It doesn’t get much easier for the Virginia Tech basketball team this weekend. The Hokies travel to Charlottesville on Sunday to face #17 UVA, who is playing very good basketball right now. Tech is looking for their first ACC victory of the season, but unfortunately the Hoos swept both meetings a year ago.
Virginia is 15-2 on the season, with their only losses to TCU (when former Hokie point guard Hank Thorns led the Horned Frogs with 16 points) and Duke. The Hoos lost to the Blue Devils last week in a three-point contest in Cameron Indoor Stadium. In their latest game, they thrashed Georgia Tech 70-38 in Atlanta.
UVA is a very experienced basketball team, starting three seniors and a junior. They’ve also got one of the best frontcourt players in the ACC in r-senior Mike Scott.
Virginia ranks 338th nationally in tempo according to Ken Pomeroy’s ratings. They play at a very slow pace, and their games are generally low scoring. They are averaging 65 points per game on the season, while allowing just 50 points per game. They rank 4th nationally in defensive efficiency in Pomeroy’s ratings, and 77th in offensive efficiency.
As of now, this is a definite NCAA Tournament team. The Hoos handled Michigan earlier in the season, beat LSU, and played Duke as tough as anyone. Tony Bennett’s “pack line” defense has been stifling this season, and it will be an extremely difficult matchup for a team like Virginia Tech who has had trouble scoring this season.
The “pack line” defense is designed to stop penetration and keep the ball out of the lane. It helps defenses who sometimes have trouble against a quick, penetrating point guard, and it can also be used by smaller teams to deny opposing big men the ball in the paint. UVA runs the pack line defense with a very tall front line, featuring Mike Scott and Assane Sene, and that makes them a particularly tough matchup.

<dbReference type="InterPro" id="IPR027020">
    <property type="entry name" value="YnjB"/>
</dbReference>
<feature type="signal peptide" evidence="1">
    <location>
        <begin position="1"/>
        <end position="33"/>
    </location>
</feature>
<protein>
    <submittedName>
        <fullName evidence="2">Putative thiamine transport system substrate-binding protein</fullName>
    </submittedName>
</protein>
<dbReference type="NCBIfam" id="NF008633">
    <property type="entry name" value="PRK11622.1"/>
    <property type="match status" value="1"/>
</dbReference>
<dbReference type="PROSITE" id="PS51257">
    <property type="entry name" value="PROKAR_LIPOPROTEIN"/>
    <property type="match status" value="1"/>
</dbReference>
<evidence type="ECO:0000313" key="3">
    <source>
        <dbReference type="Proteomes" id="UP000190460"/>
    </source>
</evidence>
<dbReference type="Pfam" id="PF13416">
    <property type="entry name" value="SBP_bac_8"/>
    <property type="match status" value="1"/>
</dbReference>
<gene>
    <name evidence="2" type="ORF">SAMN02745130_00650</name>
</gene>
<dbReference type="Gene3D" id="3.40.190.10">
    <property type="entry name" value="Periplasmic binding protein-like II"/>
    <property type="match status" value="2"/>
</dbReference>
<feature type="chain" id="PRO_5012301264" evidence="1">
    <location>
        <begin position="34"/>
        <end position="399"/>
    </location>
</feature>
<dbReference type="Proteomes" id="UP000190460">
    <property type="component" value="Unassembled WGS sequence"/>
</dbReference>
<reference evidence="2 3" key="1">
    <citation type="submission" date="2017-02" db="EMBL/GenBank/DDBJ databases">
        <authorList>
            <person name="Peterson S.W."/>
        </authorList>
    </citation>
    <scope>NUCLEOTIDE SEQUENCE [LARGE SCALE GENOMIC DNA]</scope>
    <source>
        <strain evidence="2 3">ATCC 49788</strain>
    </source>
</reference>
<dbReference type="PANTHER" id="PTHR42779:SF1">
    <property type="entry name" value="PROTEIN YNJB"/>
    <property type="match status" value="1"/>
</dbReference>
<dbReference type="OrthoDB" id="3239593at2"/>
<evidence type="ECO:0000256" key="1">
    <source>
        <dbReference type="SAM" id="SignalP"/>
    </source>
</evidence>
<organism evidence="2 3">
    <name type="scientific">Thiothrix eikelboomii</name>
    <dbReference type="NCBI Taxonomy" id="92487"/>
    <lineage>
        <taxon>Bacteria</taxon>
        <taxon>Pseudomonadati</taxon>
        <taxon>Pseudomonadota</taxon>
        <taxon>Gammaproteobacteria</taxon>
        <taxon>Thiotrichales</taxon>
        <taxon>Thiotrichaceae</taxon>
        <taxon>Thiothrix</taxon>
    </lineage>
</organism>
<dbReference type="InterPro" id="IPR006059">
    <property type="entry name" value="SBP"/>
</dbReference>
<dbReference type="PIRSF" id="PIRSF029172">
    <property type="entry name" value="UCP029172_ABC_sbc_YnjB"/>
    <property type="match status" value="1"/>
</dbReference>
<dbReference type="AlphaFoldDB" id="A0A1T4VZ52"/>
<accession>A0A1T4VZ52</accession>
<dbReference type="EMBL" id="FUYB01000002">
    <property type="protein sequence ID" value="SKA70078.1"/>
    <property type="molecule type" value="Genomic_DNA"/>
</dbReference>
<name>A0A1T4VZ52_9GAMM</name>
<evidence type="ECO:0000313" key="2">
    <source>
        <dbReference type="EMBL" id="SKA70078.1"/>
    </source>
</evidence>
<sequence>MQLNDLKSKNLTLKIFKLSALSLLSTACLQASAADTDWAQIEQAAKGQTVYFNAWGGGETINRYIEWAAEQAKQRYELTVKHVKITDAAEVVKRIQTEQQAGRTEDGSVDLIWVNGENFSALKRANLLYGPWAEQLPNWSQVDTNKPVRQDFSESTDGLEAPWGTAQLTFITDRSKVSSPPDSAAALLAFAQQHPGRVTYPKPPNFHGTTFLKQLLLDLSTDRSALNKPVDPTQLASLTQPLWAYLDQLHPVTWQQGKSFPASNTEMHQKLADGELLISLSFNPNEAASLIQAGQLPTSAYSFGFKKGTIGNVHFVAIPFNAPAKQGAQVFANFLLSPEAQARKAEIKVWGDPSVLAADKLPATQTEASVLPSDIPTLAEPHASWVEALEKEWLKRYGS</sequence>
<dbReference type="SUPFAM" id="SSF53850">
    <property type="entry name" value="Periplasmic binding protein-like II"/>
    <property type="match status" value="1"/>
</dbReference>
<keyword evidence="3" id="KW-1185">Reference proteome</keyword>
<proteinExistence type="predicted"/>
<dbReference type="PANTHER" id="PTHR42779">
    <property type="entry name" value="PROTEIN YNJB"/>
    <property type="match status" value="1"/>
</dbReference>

The “pack line” is an imaginary line two feet inside the three-point arc. Four defenders are generally inside the “pack line”, with one defender pressuring the ball. For more information on this unique college defense, click here.
Virginia Tech’s success against Tony Bennett’s defense has been mixed. The Hokies swept UVA in 2009-10, beating the Hoos 76-71 in overtime in Charlottesville and knocking them off 61-55 in Blacksburg. It was the other way around last year, when UVA won 57-54 in Blacksburg and 61-54 in Charlottesville. The two losses to the Hoos last season arguably kept the Hokies out of the NCAA Tournament.
Perhaps a bigger concern for Virginia Tech is power forward Mike Scott. Tech matches up poorly this season with any team who has a legit power forward in their lineup. The Hokies are using small forward Jarell Eddie to man this position this season, and it’s tough for him to matchup with guys like Bernard James, John Henson and Mike Scott.
Scott has historically shredded the Hokies in the past. He is averaging 20.7 points and 11.3 rebounds per game against Tech in his last three games against his in-state rivals. A native of Chesapeake, VA and a Hargrave Military Academy alum. He is not listed on Rivals as having been recruited by Virginia Tech.
This is a very difficult matchup for Virginia Tech. The Hoos seem to do everything well, and that’s why they are a successful basketball team. They are very good defensively (#1 in scoring defense, #2 in FG% defense), they can shoot the ball (#4 in FG%) and they can rebound (#3 in rebounding margin). They are also #1 in turnover margin and #3 in assist-to-turnover ratio.
Virginia will bring several valuable players off the bench: Malcolm Brogdon (6-5, 215, Fr.), Akil Mitchell (6-8, 234, So.) and Darion Atkins (6-8, 222, Fr.). Mitchel is a quality rebounder, while Brogdon is a long defender who can knock down the open jumper.
To have an opportunity to win this game, the Hokies must be patient offensively, knock down their open jumpers, and do whatever they have to do to keep the Hoos from getting easy entry passes to Mike Scott.
Tip-off for the UVA game is 6pm on Sunday evening, and it will be televised by ESPNU.